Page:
Post # 1
My venue allows me to bring in my own alcohol and hire a bartending service of my choice, so I am trying to figure out which route to go as far as what to supply my open bar with. When we originally were planning a destination wedding, the venue we picked only allowed wine and beer, so we had to be fine with that. When we decided to scrap that plan and have a local wedding instead, we thought we would still just do beer and wine. But I don’t drink beer and wine isn’t my favorite. I gravitate towards cocktails. So we decided to add liquor to the list. I am now trying to figure out what kinds of liquor to supply to make sure we have enough (along with mixers and garnishes) to be able to make a nice selection of cocktails of the guests choice. I was reading in some other places a few people mention that they had more liquor drinkers than they thought. I am wondering if this is true for others.
I would say most of our guests are beer drinkers, but that is also because we don’t stock a full bar of liquor at our family holiday parties or backyard BBQs, so perhaps at a wedding where the option of a cocktail is there, they may go for that. All of our cousins and their dates and our friends and their dates will all be between the ages of 21-30 and that makes up probably half of our guest list of 120. I am thinking they may be more into liquor than say my future in-laws or grandparents or all my great aunts and uncles, but that’s an assumption. I was also recently at a wedding where a lot of people were drinking mixed drinks or beer. Not many had wine in their cups. Most of their guests were under 30.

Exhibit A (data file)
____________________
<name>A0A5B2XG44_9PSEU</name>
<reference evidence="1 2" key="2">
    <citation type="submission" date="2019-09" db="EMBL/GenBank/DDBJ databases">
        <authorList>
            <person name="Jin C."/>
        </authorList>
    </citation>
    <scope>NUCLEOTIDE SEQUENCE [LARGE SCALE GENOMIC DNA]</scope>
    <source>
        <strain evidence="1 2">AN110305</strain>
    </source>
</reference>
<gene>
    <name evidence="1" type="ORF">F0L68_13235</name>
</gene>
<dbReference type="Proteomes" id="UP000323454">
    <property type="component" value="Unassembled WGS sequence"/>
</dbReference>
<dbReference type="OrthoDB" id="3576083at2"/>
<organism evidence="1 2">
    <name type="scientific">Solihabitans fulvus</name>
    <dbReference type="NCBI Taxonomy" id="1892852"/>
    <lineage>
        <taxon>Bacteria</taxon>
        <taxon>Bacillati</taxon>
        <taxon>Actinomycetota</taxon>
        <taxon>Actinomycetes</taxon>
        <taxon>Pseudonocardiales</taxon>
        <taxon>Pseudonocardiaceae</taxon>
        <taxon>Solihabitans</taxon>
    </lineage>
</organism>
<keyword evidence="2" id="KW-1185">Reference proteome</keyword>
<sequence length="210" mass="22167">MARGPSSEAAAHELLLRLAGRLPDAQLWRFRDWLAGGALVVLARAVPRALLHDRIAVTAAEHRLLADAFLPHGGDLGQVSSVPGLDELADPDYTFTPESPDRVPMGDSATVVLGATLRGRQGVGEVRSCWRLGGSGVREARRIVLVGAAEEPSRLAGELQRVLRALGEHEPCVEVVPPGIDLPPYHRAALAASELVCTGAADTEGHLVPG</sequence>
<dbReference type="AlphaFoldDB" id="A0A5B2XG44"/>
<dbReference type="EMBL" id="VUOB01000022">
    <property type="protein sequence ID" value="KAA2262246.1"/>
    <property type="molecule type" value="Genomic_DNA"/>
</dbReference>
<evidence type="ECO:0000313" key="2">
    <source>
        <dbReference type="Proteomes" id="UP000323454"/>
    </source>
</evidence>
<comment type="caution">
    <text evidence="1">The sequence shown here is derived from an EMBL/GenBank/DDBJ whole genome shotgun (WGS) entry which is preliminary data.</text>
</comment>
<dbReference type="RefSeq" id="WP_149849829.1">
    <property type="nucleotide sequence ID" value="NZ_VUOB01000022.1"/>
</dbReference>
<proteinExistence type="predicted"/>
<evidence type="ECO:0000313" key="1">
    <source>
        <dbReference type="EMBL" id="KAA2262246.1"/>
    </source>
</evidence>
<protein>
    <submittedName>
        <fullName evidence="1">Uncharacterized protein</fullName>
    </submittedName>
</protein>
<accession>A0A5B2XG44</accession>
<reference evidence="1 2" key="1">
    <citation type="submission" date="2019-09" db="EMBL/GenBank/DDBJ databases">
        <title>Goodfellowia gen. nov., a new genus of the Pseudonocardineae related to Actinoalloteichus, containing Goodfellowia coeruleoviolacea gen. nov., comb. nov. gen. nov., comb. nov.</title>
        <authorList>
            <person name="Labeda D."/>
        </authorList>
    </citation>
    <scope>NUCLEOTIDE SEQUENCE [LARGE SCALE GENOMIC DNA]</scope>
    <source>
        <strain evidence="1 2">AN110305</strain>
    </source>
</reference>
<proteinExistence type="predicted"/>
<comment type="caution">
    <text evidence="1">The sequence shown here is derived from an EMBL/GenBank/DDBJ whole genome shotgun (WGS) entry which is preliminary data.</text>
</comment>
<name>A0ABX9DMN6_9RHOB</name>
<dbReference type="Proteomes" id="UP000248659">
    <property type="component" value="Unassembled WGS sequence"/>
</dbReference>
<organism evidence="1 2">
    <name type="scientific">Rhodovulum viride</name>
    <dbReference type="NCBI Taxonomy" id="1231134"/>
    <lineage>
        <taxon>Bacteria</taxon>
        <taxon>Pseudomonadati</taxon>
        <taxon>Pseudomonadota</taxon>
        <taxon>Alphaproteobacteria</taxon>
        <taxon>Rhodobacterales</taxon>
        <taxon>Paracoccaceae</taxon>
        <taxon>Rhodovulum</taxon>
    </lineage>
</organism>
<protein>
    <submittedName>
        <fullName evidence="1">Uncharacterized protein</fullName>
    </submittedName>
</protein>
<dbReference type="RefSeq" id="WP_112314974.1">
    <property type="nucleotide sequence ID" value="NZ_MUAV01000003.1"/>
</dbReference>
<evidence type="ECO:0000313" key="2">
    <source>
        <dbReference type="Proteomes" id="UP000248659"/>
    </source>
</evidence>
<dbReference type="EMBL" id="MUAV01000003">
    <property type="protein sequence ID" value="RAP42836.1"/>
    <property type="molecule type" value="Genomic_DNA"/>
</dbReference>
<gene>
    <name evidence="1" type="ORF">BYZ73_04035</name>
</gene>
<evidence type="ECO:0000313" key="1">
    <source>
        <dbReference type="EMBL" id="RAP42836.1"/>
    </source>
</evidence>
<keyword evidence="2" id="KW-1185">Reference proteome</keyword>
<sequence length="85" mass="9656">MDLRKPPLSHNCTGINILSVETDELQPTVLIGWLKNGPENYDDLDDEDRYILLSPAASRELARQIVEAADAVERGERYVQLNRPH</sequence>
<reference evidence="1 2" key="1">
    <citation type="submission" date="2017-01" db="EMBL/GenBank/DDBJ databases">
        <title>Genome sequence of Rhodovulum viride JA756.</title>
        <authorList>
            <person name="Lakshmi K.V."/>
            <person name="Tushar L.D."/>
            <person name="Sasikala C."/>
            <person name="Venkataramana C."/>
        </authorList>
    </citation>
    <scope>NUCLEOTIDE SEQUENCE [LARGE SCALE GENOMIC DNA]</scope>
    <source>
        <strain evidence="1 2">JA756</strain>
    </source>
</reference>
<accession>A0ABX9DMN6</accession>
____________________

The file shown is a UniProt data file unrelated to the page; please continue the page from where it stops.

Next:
Did more people drink liquor at your wedding than you had thought? Or did your mostly beer and wine drinkers tend to stick with what they usually drink even when liquor was an option? How many different types of liquors did you have at your reception? What kind of liquor was the biggest hit with your guests that you noticed?
Post # 2
Most of our guests drank beer as we assumed they would. However, we used a liquor store that has a party/wedding department whose policy was that as long as we ordered thier recommended amounts of alcohol we could return anything unopened. They had us fill out a form with some questions and were actually pretty dead on with thier numbers so I would talk with whatever liquor store you plan on using. Our also delivered to our venue so we didn’t have to worry about picking it up ourselves.
Post # 3
Yes. We had top shelf liquor and went through a lot of it, particularly vodka and scotch. If you are concerned you can limit to beer, wine and a few featured cocktails versus a fully stocked bar.
Keep in mind that bar consumption may appear higher at a wedding even if people aren’t drinking more–drinks get set down on tables and cleared or abandoned while people are visiting or dancing and a guest may just get another.
Post # 4
While many people did drink wine and beer, I noticed coolers were more popular than I would’ve thought (I find many of them too sweet personally, but Woody’s coolers, Bacardi’s, Mike’s Hard etc were all popular choices). I also found people tended to do rounds of shots – at our wedding there were several rounds of Sicilian Kisses (my husband’s Italian, lol I don’t even know what’s in these shots). Sheridan’s & Tequila Rose were also popular shot choices. Mixed drinks tended to be fairly traditional- Long Island Iced Tea, Margaritas, Daquaris, Jack & Coke, Rum & Coke. Pina Colada’s also seemed to be popular but ours was a beach themed wedding so this may have skewed the choice. Seasonal drinks definitely.
Post # 5
I have no idea as the liquor was provided by the venue and we went with the hourly rate or whatever rather than “by consumption”…but I will say I saw a lot more tequila shots happening than I would have anticipated for a Sunday night wedding lol.
Post # 6